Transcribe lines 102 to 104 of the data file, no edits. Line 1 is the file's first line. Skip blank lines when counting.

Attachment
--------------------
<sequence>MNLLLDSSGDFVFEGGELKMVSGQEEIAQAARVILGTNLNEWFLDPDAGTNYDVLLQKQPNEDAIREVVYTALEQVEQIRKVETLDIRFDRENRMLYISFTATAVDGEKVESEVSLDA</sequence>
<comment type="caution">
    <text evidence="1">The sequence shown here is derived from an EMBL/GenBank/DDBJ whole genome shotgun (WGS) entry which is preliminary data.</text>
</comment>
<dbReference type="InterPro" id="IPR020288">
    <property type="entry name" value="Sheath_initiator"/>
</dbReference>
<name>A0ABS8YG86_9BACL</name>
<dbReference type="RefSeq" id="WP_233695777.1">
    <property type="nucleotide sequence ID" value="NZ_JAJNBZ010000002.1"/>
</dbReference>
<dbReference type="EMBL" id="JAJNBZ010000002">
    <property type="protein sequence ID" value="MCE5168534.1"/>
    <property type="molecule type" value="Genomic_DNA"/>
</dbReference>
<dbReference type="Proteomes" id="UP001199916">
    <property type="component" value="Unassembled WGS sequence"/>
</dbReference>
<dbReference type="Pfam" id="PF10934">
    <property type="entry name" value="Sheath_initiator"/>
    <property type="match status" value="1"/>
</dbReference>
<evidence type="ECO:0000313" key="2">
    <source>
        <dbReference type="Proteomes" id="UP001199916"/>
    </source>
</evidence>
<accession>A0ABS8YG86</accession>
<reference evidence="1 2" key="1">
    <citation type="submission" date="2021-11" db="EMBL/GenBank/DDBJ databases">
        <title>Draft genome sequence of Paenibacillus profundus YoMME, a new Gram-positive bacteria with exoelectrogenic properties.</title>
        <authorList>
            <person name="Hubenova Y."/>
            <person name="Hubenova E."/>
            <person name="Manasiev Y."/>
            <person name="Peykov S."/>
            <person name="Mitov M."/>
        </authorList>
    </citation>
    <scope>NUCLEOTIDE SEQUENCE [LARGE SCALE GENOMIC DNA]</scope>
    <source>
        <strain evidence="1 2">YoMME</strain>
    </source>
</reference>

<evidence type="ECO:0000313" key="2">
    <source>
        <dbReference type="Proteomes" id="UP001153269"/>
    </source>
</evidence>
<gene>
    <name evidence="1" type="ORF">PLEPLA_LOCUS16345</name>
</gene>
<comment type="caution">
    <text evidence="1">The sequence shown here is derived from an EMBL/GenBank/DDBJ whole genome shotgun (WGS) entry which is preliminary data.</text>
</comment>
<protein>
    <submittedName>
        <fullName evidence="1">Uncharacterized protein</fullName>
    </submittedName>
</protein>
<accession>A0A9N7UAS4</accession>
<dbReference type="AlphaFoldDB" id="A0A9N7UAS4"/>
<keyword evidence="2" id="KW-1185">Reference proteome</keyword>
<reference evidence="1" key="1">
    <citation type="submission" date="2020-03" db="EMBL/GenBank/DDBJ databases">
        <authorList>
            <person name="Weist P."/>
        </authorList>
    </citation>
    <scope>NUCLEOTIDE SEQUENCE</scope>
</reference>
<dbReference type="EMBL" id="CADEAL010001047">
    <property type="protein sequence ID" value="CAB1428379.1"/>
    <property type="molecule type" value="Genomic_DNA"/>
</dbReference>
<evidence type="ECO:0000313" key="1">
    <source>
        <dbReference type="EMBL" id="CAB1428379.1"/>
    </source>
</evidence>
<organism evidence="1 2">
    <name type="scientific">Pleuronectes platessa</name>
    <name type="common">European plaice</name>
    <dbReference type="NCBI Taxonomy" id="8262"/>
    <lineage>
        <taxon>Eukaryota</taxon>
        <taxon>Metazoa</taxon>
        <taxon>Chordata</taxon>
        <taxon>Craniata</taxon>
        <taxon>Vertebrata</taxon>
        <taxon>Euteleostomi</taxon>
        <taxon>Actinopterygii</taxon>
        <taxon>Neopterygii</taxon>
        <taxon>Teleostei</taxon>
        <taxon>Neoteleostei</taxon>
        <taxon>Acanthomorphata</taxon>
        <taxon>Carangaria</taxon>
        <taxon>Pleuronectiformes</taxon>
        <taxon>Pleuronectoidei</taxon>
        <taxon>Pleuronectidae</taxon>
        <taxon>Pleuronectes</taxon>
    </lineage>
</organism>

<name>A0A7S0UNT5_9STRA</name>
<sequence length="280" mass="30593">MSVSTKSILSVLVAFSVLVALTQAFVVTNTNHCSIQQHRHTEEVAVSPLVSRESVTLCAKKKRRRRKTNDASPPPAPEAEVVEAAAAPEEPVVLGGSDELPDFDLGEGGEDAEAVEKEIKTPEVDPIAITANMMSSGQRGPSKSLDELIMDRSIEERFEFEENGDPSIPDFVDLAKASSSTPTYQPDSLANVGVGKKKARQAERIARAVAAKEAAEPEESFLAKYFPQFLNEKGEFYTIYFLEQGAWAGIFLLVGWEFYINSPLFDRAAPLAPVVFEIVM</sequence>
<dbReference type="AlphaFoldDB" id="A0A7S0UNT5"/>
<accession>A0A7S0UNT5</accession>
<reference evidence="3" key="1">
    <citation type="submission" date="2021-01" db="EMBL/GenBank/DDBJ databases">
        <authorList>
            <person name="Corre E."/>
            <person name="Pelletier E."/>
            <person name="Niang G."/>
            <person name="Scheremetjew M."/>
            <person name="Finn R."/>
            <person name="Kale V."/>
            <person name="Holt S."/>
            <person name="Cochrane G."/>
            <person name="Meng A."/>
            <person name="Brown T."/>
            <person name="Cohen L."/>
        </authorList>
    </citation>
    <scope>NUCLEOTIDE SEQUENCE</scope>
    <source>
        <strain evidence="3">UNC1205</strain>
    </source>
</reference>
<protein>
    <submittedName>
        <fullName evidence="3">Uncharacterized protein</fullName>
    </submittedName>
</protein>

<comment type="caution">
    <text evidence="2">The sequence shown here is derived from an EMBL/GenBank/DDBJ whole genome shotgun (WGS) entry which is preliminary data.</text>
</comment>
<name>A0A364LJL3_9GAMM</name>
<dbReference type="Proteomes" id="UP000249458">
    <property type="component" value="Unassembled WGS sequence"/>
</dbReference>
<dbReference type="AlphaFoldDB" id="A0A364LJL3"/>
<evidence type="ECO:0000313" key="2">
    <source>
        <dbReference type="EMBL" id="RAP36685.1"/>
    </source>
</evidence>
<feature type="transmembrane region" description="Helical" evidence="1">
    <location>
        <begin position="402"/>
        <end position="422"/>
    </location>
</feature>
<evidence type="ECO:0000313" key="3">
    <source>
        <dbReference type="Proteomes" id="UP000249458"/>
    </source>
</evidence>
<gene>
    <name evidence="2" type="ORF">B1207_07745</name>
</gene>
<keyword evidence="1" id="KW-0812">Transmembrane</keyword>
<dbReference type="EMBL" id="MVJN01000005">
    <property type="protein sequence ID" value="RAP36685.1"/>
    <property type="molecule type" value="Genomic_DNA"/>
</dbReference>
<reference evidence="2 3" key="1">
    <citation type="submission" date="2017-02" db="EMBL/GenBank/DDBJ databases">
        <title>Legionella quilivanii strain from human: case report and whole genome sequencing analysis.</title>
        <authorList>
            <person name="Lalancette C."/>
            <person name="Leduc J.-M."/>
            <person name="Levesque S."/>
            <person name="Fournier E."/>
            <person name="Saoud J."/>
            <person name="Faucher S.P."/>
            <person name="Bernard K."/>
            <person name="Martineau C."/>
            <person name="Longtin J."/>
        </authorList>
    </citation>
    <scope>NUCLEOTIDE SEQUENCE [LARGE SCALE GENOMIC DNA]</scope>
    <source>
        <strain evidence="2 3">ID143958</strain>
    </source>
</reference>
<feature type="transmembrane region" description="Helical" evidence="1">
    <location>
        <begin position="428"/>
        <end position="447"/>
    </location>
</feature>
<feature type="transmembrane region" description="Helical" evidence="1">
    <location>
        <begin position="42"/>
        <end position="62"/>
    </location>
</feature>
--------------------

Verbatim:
    </lineage>
</organism>

<name>A0A7S0UNT5_9STRA</name>